It is well known that the equivalence problem is undecidable for general context-free languages. However, all proofs of this fact that I am aware of seem to involve some ambiguous context-free grammars. For this reason, I would like to ask if it is known whether the problem remains undecidable while restricting oneself to unambiguous context-free languages. That is, given two context-free grammars that are a priori granted to be unambiguous, is it decidable whether they are equivalent or not?
I find this problem a little intriguing, since it is known that equivalence is decidable for deterministic context-free languages, though this result is far from trivial... On the other hand, there might be some simple reason for undecidability that I have been overlooking.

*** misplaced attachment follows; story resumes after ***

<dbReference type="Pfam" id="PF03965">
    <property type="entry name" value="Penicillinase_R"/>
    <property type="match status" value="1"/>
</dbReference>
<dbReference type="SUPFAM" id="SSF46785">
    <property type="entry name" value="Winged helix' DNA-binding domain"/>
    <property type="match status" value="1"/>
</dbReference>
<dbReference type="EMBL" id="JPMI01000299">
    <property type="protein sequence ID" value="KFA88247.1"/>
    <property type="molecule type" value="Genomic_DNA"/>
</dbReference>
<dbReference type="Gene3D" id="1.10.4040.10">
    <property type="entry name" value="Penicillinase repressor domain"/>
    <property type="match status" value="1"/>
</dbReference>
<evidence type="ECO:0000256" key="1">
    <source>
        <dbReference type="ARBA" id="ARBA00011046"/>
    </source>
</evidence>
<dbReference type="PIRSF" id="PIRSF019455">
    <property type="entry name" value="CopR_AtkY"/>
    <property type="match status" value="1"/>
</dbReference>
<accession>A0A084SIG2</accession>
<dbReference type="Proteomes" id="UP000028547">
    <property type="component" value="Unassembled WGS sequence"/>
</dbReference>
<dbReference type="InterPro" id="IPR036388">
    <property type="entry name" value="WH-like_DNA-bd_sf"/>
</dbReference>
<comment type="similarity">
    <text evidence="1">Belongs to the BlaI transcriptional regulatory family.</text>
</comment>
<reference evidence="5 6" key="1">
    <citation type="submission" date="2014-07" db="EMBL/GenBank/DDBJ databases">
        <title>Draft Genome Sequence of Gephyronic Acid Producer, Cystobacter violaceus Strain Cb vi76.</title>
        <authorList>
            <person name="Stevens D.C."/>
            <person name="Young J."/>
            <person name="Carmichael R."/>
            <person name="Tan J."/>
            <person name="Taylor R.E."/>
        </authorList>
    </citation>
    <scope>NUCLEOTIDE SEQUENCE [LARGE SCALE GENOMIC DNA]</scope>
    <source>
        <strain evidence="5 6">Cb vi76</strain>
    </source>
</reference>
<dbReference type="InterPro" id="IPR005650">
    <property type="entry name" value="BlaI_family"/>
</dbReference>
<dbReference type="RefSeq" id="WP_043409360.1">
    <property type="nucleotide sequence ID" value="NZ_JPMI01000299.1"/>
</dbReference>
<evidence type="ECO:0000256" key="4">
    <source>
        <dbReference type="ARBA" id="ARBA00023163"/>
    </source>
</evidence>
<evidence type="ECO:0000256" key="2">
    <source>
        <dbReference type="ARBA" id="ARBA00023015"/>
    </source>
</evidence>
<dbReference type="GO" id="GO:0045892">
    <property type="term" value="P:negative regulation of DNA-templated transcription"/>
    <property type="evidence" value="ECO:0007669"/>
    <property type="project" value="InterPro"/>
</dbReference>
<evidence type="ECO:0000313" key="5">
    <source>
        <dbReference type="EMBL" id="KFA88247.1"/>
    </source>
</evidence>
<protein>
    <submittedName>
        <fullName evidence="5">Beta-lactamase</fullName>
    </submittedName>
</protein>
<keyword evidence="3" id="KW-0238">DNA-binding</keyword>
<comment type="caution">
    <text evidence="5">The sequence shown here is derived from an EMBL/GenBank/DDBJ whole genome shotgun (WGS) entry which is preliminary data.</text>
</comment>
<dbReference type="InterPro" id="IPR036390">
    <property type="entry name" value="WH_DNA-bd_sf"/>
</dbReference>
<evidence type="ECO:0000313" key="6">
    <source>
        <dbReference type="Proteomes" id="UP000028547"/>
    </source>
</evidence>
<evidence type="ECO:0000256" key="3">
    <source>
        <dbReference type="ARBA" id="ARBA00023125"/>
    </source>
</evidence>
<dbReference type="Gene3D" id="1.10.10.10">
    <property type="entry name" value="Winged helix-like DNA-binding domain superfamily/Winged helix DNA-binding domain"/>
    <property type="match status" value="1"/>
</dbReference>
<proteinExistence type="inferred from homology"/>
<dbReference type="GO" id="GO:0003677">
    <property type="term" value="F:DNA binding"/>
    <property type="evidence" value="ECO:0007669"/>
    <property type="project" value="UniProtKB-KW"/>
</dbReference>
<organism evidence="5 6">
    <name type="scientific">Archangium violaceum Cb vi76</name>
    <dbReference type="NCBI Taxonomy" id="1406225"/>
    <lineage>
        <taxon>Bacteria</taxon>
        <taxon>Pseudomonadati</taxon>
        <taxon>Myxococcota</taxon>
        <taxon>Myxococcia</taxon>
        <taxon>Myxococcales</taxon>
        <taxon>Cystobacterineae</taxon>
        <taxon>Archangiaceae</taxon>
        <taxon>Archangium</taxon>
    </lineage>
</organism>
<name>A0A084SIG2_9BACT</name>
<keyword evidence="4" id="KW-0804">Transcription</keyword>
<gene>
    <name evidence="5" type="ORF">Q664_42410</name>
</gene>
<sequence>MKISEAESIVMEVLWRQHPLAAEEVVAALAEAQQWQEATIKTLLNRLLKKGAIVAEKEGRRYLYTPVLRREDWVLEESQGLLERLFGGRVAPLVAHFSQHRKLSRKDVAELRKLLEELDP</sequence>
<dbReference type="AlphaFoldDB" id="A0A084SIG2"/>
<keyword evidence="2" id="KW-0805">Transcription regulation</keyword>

This is currently an open problem. As correctly pointed out, if it is decidable, then one expects the proof to be hard since it generalises the famous DPDA equivalence problem. On the other hand, the classical arguments for undecidability of the CFL universality problem make use of inherently ambiguous languages, and thus one needs new ideas to show undecidability.
Let me point out that the universality problem for UCFLs is decidable (in PSPACE), using generating functions .
 N. Chomsky and M. P. Schtzenberger, The Algebraic Theory of Context-Free Languages, Computer Programming and Formal Systems, 1963.